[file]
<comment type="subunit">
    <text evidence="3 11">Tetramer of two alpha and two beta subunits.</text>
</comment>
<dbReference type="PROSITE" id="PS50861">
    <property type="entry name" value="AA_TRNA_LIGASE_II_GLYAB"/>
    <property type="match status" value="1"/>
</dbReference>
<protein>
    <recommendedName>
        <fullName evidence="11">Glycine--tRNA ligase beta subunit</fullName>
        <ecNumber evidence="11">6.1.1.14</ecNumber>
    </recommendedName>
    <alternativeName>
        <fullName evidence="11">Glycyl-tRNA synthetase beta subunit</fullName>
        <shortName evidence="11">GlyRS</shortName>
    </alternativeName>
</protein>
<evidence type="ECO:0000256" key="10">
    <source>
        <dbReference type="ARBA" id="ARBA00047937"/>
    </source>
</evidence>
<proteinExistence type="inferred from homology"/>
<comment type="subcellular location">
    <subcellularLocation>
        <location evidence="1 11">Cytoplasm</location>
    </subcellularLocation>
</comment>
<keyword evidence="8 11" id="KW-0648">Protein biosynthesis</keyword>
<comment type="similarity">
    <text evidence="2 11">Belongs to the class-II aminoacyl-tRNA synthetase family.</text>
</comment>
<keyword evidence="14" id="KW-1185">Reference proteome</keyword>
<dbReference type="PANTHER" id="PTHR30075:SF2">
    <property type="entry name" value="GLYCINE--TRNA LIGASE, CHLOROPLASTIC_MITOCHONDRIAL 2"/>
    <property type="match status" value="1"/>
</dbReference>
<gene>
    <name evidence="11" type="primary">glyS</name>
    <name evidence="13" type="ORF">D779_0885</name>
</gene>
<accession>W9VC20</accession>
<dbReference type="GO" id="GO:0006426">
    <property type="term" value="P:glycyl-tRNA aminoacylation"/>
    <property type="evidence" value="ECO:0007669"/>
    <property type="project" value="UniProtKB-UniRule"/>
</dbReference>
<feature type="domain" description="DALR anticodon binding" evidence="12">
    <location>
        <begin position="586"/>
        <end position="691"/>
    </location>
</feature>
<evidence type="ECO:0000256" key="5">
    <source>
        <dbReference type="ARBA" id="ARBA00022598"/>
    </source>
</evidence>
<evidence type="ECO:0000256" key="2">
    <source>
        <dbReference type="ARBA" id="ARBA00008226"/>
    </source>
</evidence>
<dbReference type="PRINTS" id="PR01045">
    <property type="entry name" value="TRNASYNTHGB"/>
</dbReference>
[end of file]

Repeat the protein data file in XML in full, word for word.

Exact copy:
<comment type="subunit">
    <text evidence="3 11">Tetramer of two alpha and two beta subunits.</text>
</comment>
<dbReference type="PROSITE" id="PS50861">
    <property type="entry name" value="AA_TRNA_LIGASE_II_GLYAB"/>
    <property type="match status" value="1"/>
</dbReference>
<protein>
    <recommendedName>
        <fullName evidence="11">Glycine--tRNA ligase beta subunit</fullName>
        <ecNumber evidence="11">6.1.1.14</ecNumber>
    </recommendedName>
    <alternativeName>
        <fullName evidence="11">Glycyl-tRNA synthetase beta subunit</fullName>
        <shortName evidence="11">GlyRS</shortName>
    </alternativeName>
</protein>
<evidence type="ECO:0000256" key="10">
    <source>
        <dbReference type="ARBA" id="ARBA00047937"/>
    </source>
</evidence>
<proteinExistence type="inferred from homology"/>
<comment type="subcellular location">
    <subcellularLocation>
        <location evidence="1 11">Cytoplasm</location>
    </subcellularLocation>
</comment>
<keyword evidence="8 11" id="KW-0648">Protein biosynthesis</keyword>
<comment type="similarity">
    <text evidence="2 11">Belongs to the class-II aminoacyl-tRNA synthetase family.</text>
</comment>
<keyword evidence="14" id="KW-1185">Reference proteome</keyword>
<dbReference type="PANTHER" id="PTHR30075:SF2">
    <property type="entry name" value="GLYCINE--TRNA LIGASE, CHLOROPLASTIC_MITOCHONDRIAL 2"/>
    <property type="match status" value="1"/>
</dbReference>
<gene>
    <name evidence="11" type="primary">glyS</name>
    <name evidence="13" type="ORF">D779_0885</name>
</gene>
<accession>W9VC20</accession>
<dbReference type="GO" id="GO:0006426">
    <property type="term" value="P:glycyl-tRNA aminoacylation"/>
    <property type="evidence" value="ECO:0007669"/>
    <property type="project" value="UniProtKB-UniRule"/>
</dbReference>
<feature type="domain" description="DALR anticodon binding" evidence="12">
    <location>
        <begin position="586"/>
        <end position="691"/>
    </location>
</feature>
<evidence type="ECO:0000256" key="5">
    <source>
        <dbReference type="ARBA" id="ARBA00022598"/>
    </source>
</evidence>
<evidence type="ECO:0000256" key="2">
    <source>
        <dbReference type="ARBA" id="ARBA00008226"/>
    </source>
</evidence>
<dbReference type="PRINTS" id="PR01045">
    <property type="entry name" value="TRNASYNTHGB"/>
</dbReference>